I intentionally named this article teething, chewing, and biting. I use these terms since they are the most common words people use to describe the act of a puppy or in some cases adult dogs putting their mouth on skin, clothing, furniture, leashes, rugs, etc. The goal of this article is to help promote awareness of what these behaviors actually mean and how to address them.
Why do Dogs use their Mouths?
A dogs mouth is the most important part of its body. Not only do they use their mouths to eat and hunt, but it also acts as their hands, means of communicating, and way to modulate the energy of other members of their pack in efforts to remain order and balance. Because of the numerous contexts a dog or puppy can use their mouths it is very important to recognize the motivation behind the action before we are quick to write it off as “puppy teething” or “just what our dog likes to do when playing…” Unfortunately I hear dog owners report that their veterinarian explained how their puppy is” biting on their hands and clothing because they are simply teething.” This is not true. Since the mouthing is directed towards humans at times when the puppy becomes over stimulated, it is based more on communication, sensory modulation, and the actual relationship we share with our dogs. Whereas true puppy teething is actually something directed towards inanimate objects like bones, toys, and at times your furniture when the need to seethe their new and growing teeth arises. Although these behaviors can seem identical when taken out of context, it is very clear that when a dog directs their mouthiness towards us, there is a lot more meaning behind it than just random chewing as a pastime.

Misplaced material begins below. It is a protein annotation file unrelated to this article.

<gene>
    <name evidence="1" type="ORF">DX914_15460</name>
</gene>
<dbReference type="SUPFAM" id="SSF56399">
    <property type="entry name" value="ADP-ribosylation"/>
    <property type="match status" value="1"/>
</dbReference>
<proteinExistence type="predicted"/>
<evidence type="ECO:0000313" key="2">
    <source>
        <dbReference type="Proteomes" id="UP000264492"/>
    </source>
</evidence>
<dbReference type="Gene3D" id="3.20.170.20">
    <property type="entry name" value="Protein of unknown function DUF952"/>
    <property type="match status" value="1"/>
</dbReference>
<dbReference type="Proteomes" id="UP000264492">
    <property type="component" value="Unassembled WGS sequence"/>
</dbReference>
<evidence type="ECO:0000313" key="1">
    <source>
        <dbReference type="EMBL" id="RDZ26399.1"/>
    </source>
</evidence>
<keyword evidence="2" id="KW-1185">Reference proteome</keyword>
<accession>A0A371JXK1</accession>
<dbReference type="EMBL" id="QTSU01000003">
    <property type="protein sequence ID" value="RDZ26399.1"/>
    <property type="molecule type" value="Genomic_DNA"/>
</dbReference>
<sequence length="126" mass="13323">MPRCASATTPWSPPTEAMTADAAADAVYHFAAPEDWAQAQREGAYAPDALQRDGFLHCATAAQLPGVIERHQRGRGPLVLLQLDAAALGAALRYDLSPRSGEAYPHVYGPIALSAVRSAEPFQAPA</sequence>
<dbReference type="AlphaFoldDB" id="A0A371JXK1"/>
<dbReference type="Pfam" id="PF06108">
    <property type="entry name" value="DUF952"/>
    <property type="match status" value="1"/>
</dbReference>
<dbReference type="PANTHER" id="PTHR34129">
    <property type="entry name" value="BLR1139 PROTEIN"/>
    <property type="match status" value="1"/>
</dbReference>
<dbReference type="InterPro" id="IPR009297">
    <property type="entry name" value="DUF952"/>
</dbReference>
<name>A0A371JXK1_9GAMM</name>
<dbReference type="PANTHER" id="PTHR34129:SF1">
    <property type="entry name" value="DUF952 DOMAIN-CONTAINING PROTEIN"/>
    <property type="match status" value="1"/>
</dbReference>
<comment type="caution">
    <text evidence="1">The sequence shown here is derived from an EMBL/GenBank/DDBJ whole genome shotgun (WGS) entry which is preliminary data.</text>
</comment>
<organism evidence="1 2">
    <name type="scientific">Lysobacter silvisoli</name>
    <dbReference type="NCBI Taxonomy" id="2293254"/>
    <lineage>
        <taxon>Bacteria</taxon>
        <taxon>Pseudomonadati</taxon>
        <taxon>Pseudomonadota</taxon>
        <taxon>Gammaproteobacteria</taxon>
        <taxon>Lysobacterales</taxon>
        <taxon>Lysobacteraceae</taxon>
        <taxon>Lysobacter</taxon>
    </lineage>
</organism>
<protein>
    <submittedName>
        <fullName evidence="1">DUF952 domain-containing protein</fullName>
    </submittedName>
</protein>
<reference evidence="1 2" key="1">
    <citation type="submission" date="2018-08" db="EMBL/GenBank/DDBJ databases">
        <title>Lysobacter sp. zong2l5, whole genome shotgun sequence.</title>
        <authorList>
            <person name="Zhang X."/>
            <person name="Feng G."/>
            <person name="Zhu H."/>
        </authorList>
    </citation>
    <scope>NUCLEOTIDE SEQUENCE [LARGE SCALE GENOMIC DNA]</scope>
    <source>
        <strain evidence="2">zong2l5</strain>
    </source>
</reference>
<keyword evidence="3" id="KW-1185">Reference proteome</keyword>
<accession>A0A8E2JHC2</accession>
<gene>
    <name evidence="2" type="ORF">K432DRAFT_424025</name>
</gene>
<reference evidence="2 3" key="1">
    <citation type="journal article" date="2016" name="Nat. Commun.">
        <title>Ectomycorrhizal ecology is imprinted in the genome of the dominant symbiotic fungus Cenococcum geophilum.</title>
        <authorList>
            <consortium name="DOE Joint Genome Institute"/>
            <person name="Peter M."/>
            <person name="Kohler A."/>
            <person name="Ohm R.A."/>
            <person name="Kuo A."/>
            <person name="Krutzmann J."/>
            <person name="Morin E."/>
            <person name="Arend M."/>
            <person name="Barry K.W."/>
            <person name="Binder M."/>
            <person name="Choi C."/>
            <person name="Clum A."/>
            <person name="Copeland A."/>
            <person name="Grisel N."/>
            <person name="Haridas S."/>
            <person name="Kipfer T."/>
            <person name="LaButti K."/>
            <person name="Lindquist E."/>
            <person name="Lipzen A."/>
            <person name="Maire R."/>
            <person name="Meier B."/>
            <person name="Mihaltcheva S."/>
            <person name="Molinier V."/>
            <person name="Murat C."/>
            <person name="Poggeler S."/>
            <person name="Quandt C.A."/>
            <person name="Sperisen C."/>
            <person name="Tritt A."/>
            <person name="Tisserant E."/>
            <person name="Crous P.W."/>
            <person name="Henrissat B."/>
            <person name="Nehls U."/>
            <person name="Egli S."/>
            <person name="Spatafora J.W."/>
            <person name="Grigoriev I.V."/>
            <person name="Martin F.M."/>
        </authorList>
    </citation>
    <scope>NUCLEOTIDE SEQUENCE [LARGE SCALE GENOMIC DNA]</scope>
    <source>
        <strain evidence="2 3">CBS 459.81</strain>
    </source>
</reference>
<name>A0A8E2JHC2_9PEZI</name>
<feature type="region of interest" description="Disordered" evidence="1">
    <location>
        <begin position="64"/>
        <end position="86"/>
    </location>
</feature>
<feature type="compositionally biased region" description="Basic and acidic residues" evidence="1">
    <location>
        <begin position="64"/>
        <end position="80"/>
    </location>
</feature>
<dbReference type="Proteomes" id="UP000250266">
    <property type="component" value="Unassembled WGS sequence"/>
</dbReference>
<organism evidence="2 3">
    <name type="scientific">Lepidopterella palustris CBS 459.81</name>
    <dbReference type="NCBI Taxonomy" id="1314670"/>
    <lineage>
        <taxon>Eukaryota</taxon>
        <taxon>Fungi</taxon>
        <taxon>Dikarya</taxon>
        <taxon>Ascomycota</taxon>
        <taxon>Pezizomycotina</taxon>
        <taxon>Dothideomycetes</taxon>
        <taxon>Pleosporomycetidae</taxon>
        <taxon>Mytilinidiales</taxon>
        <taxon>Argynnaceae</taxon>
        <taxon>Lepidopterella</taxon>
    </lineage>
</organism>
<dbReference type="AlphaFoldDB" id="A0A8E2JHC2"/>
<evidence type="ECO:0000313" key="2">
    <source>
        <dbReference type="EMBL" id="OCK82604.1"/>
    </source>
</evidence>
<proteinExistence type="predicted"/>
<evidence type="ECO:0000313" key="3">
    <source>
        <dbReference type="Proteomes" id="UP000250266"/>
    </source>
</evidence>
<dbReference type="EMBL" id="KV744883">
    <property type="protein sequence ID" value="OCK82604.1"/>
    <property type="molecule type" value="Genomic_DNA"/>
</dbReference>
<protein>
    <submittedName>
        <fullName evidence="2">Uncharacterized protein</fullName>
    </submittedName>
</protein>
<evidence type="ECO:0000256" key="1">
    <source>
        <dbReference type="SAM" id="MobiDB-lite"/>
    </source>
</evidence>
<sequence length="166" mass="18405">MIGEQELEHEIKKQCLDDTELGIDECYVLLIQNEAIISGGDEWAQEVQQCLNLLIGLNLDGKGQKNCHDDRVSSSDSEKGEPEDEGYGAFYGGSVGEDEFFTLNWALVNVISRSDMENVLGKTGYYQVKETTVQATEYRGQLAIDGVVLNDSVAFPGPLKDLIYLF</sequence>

Hands and Pant legs?
We usually do not think about these two items in the same sentence. So why do dogs who have a gusto for mouthing seem to direct it mostly towards our hands and ankles? This comes back to how dogs naturally communicate. If you ever see dogs playing they are constantly nipping at each other’s ears and hindquarters. There is a distinct reason for this. They are not randomly biting at each other without purpose. They are doing a dance of sorts in efforts to modulate one another’s energy in a way that ensures the collective energy of all members of the pack are in order and not one member or interaction over-stimulates the environment. If these imbalances were to occur, it could potentially affect all parties involved and put their ability to operate as unit at stake. Let’s now re-enter the home environment where a puppy can feel the same potentials for imbalance and overstimulation as they would when interacting with other dogs. An example would be an arrival home, playtime, specific times of day, and general movement around the house. We see these things as a basic greeting, activities, playing, etc. To our dog or puppy who is highly sensitive and could potentially get over stimulated by this new event, they instantly begin to feel an onslaught of information that begins to disorganize their sensory input system. All of a sudden their ability to process information becomes flooded and now they are in the mode of trying to restore order and balance in the environment while all we are seeing is the wonderful cute puppy we just want to hug and kiss. This mismatch causes a dog to scramble in an attempt at creating some calm in this situation to help bring their sensory system back to a baseline state. As mentioned in the last paragraph, dogs use their mouths to communicate with one another as a means to keep order non-erratic energy in a pack setting. When a dog feels we are not even close to recognizing how we are over stimulating them and causing discontent, they are left with no choice but to take matters into their own hands in a last ditch effort to get some control. This is acted out in the form of nipping at our hands, feet, and clothing. Since no dog in history can handle the undertaking of feeling responsible for the human conditions we share with them, they get even more frustrated as we encourage the mouthing and nipping to continue due to ineffective dog training techniques and from not understanding its actual root context. Deep down a dog realizes it is our job to be aware of all this to create a less stimulating environment preventatively so they would not have become overwhelmed with the responsibility of maintaining order in the first place…If we can achieve this, the biting will stop immediately.